Integration vs. Outsourcing in the Transport Sector • If the share of own account transport is greater than predicted by theory, one may invoke four arguments related to the behaviour of manufacturers and retailers: • their choices are based on incomplete information, particularly regarding the cost of own account, which they tend to underestimate - their rationality is thus limited; • they want to control service provision directly for the sake of quality; • performing own account transport allows them to keep in touch with clients – the driver is a "sales representative" of the company; • they wish to retain a “test” activity allowing them to make comparisons with transport for hire or reward which they otherwise use.
Integration vs. Outsourcing in the Transport Sector • Ultimately, the neo-institutionalist approach, because it neglects these arguments, does not provide a complete analysis of the conditions of the choice between integration and outsourcing. • These arguments - or at least a part of them - are specific to the transport sector. • But suppose a manufacturer or retailer decides to outsource transport services. Does the neo-institutionalist theory serve to understand the choice between • internalising the choice of carriers and other service providers, or • outsourcing this choice and resorting to an intermediary?
Integration vs. Outsourcing in the Transport Sector • If the company wishes to select the transport providers itself, it must: • analyse this service to break it down into its various physical and administrative segments, • estimate the uncertainty attached to performance of these different segments and assess related risks, • gather information to identify the operators able to perform these segments and find out what they offer, at what price, with what quality assurance ... • draw up with each provider a contract stipulating, among other things, how their services will interact with those of other operators upstream and downstream, • monitor performance of the various services, • etc..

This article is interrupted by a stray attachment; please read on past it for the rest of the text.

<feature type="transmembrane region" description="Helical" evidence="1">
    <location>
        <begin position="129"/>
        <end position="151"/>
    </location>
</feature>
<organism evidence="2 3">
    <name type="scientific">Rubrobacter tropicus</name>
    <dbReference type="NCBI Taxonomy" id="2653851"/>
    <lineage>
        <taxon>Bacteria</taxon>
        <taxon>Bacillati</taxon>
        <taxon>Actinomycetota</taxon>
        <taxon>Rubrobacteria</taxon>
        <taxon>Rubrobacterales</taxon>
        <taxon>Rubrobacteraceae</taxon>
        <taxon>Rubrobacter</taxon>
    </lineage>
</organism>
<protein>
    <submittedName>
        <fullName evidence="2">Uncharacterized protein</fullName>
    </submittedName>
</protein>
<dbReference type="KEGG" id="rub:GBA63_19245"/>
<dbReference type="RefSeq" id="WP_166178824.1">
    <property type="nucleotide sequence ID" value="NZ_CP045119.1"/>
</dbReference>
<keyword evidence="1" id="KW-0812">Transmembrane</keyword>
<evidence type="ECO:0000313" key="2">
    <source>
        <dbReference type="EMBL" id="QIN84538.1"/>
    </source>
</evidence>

Integration vs. Outsourcing in the Transport Sector • In other words, the company must hold or acquire knowledge and skills which, according to New Institutional Economics, constitute a specific asset. This intangible asset is undoubtedly costly. • Acquiring such an asset is only possible if transactions are frequent in order to make the investment profitable. • And even if the company has this competence, transaction costs in dealing with a large number of operators can be very high if the service is a complex one. • Therefore, in practice, except in the case of relatively simple and repetitive services, it is in the interest of the manufacturer or retailer – the “loader” - to outsource the organisation of the service.
Integration vs. Outsourcing in the Transport Sector • Instead of multiple contracts with operators, the loader concludes a single contract with an intermediary - a transport organiser - who has the competence - the knowledge and know-how - to select operators, assess risks, draw up contracts, monitor implementation, etc.. • For the loader, transaction costs are limited to the search for and drawing up of a single contract. In addition, a commission must be paid. However, the commission amount is less than the transaction costs the loader would have to bear if it did not outsource the choice of operators involved in the transport chain.
As a conclusion • New Institutional Economics are primarily concerned with the forms of coordination of economic actors, which it schematically describes by opposing integration within a company, to market coordination through contractual arrangements. Relating to the latter, it identifies and highlights the role of transaction costs. • The analysis of transaction costs serves to explain, or at least to shed light on, the choice which companies have between integration or outsourcing.
As a conclusion • This analysis is particularly relevant when considering the role of intermediaries: intermediation appears as a means to: • pass on to the intermediary the transaction costs which would be involved in selecting several co-contractors, • restrict transaction costs - for the company outsourcing service production – to those of establishing a single contract with the intermediary.